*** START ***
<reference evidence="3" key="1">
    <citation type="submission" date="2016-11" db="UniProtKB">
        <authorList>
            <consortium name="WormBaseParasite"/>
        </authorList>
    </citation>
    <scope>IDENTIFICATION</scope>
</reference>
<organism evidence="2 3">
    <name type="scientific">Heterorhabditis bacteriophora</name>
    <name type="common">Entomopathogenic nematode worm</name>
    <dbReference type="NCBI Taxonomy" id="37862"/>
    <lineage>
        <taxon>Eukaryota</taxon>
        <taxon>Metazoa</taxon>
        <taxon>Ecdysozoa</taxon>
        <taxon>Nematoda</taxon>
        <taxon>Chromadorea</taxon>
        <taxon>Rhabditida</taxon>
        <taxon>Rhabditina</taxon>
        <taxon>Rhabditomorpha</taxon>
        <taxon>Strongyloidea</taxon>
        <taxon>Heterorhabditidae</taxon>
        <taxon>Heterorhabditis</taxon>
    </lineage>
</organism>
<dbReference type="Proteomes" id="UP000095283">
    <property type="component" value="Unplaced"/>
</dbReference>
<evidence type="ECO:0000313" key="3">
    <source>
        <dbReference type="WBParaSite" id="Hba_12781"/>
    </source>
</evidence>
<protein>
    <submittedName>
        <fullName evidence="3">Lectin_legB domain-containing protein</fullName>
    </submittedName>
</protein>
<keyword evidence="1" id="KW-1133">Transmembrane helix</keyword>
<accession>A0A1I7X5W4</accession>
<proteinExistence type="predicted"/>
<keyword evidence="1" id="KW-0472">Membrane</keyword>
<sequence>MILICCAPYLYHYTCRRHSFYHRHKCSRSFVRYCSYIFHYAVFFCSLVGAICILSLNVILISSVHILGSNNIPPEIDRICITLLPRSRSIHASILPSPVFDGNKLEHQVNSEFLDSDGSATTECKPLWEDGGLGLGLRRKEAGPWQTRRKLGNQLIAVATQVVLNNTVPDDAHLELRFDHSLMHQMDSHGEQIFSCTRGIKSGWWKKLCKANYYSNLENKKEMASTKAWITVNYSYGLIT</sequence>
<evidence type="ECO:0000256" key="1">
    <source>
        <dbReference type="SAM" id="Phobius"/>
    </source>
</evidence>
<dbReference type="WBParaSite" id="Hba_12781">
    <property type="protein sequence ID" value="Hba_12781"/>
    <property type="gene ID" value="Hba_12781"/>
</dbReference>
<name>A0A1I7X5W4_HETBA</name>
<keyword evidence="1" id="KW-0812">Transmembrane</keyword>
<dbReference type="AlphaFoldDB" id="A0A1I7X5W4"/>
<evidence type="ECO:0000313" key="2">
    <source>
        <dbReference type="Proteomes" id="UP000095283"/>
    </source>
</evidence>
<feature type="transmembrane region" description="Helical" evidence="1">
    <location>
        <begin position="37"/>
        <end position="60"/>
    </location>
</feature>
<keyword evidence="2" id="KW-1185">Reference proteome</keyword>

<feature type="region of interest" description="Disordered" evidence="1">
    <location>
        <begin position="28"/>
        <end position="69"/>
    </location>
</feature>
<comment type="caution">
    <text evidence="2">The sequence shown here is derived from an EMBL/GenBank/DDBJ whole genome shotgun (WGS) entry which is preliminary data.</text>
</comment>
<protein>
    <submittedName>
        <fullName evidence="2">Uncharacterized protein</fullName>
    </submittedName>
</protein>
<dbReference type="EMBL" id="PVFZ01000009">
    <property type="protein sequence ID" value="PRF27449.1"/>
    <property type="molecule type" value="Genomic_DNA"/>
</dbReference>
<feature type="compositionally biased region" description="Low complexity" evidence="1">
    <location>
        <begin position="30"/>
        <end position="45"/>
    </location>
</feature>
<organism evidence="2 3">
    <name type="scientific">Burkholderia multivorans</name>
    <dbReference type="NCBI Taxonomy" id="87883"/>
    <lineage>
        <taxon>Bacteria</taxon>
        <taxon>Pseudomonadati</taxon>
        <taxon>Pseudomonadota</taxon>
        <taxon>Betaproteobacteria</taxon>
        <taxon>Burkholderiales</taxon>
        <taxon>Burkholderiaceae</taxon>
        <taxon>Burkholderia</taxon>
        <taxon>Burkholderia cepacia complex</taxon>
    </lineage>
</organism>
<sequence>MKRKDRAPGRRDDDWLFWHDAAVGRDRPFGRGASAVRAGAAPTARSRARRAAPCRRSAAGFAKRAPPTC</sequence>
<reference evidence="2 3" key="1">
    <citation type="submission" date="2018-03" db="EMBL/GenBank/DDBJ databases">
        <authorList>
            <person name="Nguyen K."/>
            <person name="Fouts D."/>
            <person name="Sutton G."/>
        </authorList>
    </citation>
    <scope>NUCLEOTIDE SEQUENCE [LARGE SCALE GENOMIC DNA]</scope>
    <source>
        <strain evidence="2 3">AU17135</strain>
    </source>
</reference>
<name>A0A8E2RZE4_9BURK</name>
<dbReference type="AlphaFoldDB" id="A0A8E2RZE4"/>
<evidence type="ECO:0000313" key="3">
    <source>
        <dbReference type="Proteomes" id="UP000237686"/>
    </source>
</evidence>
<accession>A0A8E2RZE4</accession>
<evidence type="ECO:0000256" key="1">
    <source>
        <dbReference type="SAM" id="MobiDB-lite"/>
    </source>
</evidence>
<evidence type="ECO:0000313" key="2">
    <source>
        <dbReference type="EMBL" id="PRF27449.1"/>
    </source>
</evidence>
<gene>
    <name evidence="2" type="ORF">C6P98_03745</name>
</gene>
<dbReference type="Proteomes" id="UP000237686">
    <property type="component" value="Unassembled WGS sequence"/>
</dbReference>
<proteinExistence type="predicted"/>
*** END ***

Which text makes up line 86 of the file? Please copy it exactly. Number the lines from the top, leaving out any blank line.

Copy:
</dbReference>